The Supreme Court on Tuesday gave eight weeks' time to the Centre to amend the law and facilitate early imposition of stiff penalties on service providers and telemarketing companies to curb the menace of pesky calls.
A bench headed by Justice Ashok Bhan directed the Union of India to file a compliance report giving details about the mechanism being adopted by it to impose harsher penalties, as per the recommendation of TRAI, to check unsolicited calls.
The directions followed after Additional Solicitor General Gopal Subramanium submitted that the authorities would need some time to amend the law to implement revised penalties ranging from Rs 5000 to Rs 20,000 on various banks and mobile service providers making pesky calls despite subscribers registering with the 'National Do-Not-Call Registry'.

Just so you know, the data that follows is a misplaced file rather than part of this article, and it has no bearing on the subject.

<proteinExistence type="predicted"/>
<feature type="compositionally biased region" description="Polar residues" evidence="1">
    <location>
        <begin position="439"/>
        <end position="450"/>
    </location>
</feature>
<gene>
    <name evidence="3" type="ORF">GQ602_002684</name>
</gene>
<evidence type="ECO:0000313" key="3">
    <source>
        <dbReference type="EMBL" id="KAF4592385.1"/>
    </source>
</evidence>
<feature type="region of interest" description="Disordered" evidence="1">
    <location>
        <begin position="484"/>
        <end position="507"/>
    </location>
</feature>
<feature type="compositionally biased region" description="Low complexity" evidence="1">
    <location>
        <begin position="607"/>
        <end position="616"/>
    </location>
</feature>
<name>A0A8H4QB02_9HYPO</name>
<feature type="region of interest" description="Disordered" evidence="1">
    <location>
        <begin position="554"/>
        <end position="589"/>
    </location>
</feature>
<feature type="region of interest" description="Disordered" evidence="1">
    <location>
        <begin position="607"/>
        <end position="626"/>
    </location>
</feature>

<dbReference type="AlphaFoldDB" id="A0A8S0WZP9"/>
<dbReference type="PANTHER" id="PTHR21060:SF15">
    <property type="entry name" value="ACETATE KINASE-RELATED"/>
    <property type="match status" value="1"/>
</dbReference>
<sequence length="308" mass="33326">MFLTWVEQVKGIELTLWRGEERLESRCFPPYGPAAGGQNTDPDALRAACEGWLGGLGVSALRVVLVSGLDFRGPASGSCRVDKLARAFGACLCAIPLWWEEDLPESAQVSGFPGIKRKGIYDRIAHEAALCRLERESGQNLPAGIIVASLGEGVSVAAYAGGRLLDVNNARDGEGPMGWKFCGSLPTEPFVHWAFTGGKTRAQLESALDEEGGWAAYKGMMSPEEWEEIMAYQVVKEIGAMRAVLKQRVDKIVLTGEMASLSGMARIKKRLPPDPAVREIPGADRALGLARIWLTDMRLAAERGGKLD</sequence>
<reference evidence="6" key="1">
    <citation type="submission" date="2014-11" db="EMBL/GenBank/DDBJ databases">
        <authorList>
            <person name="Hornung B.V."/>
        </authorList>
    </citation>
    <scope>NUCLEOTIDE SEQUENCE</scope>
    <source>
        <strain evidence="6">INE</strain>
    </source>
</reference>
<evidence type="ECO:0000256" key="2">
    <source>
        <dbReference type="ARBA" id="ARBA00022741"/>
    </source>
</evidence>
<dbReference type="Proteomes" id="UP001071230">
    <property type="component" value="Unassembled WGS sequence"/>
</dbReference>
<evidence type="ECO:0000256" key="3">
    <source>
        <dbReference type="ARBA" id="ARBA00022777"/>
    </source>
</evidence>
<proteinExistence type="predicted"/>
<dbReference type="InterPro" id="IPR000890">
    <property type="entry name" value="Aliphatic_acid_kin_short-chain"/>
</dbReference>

He informed the court that the the telecom regulator had notified that service providers would be subjected to a fine of Rs 5,000 for the first unsolicited commercial call made to a subscriber enlisted in the National Do-Not-Call-registry and Rs 20,000 for every subsequent call.
It would act as an effective deterrent for non-compliance of the regulations and reduce the nuisance and inconvenience caused to mobile phone subscribers, he added.
Subramanium further said that the guidelines and regulations - National Do-Not-Call Registry - related to checking pesky calls have been in place since September.
Counsel Vivek Tankha and Prashant Kumar, appearing for petitioner Harsh Pathak, submitted that there was no mechanism to implement the Regulations.
Earlier, the apex court had sought reply from 11 respondents including the Centre, cellular operators and nationalised banks on a PIL filed by advocate Harsh Pathak over the menace.